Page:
Make sure that it’s not a lonely Christmas – for yourself and for others
The corona measures currently in place mean that we are cut off from all meaningful social contact. This can make us feel lonely, which impacts on our resilience. While the festive season is traditionally a time for being together, the end of 2020 threatens to shine the spotlight on our loneliness. Rather than giving in to this feeling, let’s make sure that we have a warm festive season, and keep those we hold dear close.
Loss of resilience
The second lockdown is possibly having even more of an impact than the first, and is sapping the last bit of resilience that we had. The most recent health survey shows that one in five people are prone to depressive thoughts, and almost a quarter are suffering from anxiety. While 35% of the respondents were dissatisfied with the level of social contact in September, this has now grown to 65%.
And, to top this off, we can’t celebrate a normal Christmas, the most important social occasion that we love so much, putting extra pressure on our resilience.
Social relationships are the glue that hold society together
We flourish thanks to our social contacts. Maintaining and preserving our social relationships are important for our sense of well-being. Contact with our families, but happenstance meetings too, ensure that we feel connected to the group, that we feel secure, and that we can motivate ourselves to make extraordinary efforts for others – in this case to comply with the measures in place and help to ‘flatten the curve’.
Of course, loneliness was a problem before corona, but these are just the right conditions that this ugly beast needs to thrive. And this is not without risk: loneliness contributes to the loss of that o so important resilience and functionality and leads to emotional problems.
Our young people in particular need their social contacts and are entitled to their social experimental phase. After all, it is in this important phase that they form their identity and become ready to contribute to society as future adults. This social experimentation phase has been taken from them for many months due to the coronavirus pandemic. Even worse, when our young people display natural behaviour, we wag our finger.
While the coronavirus pandemic has put pressure on our basic need for social contact for many months, we will feel this all the more keenly at Christmas. We all know the rules – or at least we should do by now: a family can have one ‘cuddle contact’ and a single person can have two. That’s the theory, but what does it look like in practice? What if those two cuddle contacts are invited to visit their own families? That means you celebrate Christmas alone.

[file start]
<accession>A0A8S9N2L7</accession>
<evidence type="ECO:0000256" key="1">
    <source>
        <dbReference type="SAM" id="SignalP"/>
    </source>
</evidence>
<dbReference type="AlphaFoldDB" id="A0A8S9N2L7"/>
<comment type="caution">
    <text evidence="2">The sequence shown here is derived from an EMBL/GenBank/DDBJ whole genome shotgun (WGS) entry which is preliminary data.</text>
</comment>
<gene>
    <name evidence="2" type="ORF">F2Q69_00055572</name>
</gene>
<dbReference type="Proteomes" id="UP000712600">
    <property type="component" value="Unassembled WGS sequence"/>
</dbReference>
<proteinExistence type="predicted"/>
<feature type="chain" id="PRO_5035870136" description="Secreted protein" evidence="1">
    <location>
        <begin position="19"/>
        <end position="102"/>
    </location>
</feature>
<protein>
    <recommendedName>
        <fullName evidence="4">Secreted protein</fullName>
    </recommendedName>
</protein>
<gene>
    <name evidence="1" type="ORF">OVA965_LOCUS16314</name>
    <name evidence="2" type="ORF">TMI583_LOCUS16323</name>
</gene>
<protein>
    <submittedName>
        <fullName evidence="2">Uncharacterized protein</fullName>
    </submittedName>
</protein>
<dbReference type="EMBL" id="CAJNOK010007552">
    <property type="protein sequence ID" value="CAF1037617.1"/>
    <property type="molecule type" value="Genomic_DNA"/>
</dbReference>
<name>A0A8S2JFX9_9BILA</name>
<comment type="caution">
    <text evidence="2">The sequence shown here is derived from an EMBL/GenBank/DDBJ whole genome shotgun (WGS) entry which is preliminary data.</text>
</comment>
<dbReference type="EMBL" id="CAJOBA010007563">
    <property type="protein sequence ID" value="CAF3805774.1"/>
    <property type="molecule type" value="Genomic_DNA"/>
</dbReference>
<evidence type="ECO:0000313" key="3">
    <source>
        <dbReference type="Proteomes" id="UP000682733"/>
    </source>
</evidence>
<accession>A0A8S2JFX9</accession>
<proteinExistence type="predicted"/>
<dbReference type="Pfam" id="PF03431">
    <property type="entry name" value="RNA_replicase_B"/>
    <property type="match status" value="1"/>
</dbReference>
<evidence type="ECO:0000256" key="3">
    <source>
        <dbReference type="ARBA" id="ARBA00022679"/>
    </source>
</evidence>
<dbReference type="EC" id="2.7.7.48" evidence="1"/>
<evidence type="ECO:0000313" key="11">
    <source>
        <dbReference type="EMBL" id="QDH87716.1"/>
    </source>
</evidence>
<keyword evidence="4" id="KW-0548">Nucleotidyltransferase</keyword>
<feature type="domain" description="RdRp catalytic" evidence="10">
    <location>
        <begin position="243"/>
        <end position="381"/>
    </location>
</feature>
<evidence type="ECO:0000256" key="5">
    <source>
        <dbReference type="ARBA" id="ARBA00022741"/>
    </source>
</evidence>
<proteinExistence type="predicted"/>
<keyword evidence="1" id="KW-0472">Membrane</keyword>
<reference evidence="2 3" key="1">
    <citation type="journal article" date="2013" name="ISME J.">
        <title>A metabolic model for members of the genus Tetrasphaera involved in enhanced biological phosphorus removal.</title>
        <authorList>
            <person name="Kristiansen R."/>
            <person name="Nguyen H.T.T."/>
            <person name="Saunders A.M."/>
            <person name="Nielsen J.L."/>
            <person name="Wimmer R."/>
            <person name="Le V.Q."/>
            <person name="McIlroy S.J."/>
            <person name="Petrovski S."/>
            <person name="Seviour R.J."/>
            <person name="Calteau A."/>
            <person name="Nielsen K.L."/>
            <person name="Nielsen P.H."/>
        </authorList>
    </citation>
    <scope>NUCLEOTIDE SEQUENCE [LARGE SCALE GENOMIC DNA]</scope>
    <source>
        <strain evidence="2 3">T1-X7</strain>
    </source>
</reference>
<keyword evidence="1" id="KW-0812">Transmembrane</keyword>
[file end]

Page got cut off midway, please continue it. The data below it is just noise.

It is therefore more important than ever to develop an inspiring and engaging narrative, to get through this abnormal festive season in the most resilient way we can. The constant focus on the restrictions to our freedom is demotivating, while an inspiring objective can achieve the opposite. We need to shift the mindset from restriction to a positive message. Covid-19 has pushed us into a dark tunnel, of which we cannot yet see the end. We lack perspective and control, which is why we need to make sure that we don’t give up, but that we create our own perspective in which we can take control. In other words, we need to use our resilience to make it through the corona tunnel and out the other side.
The warmest Christmas
So, what do I propose? We have seen that this pandemic does not follow statistical models. In that case, let’s play the humanity card and form a team of 11 million, in which no-one gets left out.
To start with, a certain responsibility for this lies with our public services and government bodies. For them the task to provide the population with the tips & tricks that they need, inspiring narratives and distractions from the sometimes-hard reality. The live show ‘Christmas with 11 million’, put together by the normally competing channels Eén, VTM, VIER, La Une and RTL-TVI, is a step in the right direction to unite and motivate the population in this period. We can all build on the feeling of togetherness that this creates, for example by enjoying the programme with family and friends using online tools such as Watchparty.
We also need to organise alternative routes for our single people, our young people and anyone who needs a little relief from the family. An example could be to organise a walk or a torchlight procession on Christmas Day or New Year’s Day (taking the corona measures into account).
Above all, we need to take care of ourselves and each other. Doing something for someone else can contribute to our own happiness. Perhaps we could use the time that we normally spend eating and drinking on Christmas Day to help out in an old people’s home. Or we could talk to someone on the phone who is going through a difficult time or feeling lonely. It’s not much, but it can make a world of difference. Why not give a flower or a home-made meal to someone who is alone this festive season, or post a card through their letter box? However small the gesture, it helps people to feel less alone. However, it is also important to recognise the tipping point in other people, and to make sure that they get the right help when necessary.
And so we can be part of a larger whole, do something meaningful and help others to have a warm Christmas. Perhaps the warmest Christmas ever?